Luxembourg is like Switzerland: Nice place, but too expensive.
Hard disagree on Japan. There are incredible bargains there on new and pre-existing real estate, and many small businesses are up for sale at bargain prices because they have no successors to take over. A smart and savvy investor or group of investors could reverse the process, and do to Japan what Japan was doing to the rest of the world in the 80s and 90s by vacuuming up as many businesses as they can. Staff them with enough Western foreigners for labor, and you would not only solve their population problem, but also build a sizeable and influential political/voting bloc.
South Africa is basically no country for white men, or civilized people in general. The whole country is going the way of Zimbabwe and most of the rest of Africa, driving out the talented and hard working, and leaving everyone who is left to starve.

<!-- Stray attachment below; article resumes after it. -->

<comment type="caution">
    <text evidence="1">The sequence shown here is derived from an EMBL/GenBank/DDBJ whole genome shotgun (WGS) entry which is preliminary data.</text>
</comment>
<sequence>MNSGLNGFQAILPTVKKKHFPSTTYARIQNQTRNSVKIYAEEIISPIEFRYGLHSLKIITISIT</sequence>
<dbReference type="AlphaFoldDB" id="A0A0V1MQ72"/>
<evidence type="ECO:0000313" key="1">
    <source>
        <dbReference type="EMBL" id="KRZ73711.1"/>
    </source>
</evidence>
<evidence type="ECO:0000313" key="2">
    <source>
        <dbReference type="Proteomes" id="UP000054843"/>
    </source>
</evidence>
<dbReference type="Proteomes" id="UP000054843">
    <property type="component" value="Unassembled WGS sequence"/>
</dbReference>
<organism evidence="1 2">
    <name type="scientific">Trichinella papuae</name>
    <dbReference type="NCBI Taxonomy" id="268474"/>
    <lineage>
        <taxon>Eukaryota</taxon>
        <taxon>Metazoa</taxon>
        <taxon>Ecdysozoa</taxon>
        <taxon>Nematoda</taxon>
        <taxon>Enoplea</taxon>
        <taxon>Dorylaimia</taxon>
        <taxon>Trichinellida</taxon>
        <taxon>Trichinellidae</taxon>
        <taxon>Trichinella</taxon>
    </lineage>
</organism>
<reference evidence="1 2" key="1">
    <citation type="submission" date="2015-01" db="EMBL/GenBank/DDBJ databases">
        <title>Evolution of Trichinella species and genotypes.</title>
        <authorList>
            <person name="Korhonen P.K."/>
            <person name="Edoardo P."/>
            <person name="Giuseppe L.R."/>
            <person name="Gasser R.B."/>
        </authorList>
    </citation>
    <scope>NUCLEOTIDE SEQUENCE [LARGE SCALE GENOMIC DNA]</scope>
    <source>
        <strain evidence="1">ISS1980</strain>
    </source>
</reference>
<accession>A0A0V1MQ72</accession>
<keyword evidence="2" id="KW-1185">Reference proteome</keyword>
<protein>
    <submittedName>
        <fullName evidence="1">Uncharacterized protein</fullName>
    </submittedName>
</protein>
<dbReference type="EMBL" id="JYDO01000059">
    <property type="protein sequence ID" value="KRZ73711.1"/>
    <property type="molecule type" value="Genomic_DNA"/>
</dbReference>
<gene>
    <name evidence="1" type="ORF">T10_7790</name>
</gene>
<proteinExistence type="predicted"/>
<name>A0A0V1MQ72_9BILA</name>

On Turkey, again, hard disagree. There are great opportunities to get CBI via real estate investment, and a Turkish passport will get you into many countries, East and West, visa-free, including countries like Japan.
Italy is great for a vacation, but I have to agree, I’m not sure if you would want to live there, given the expensive prices for so many things, high taxes, and the way their justice system has raised one too many eyebrows.
On Malta, I softly disagree. There are worse places in Europe to live. The passport is great, especially if you can afford the million dollar CBI price tag and high cost of the residency requirement.
Would you consider becoming a gringo expat, living in Mexico? Let me know in the comments below!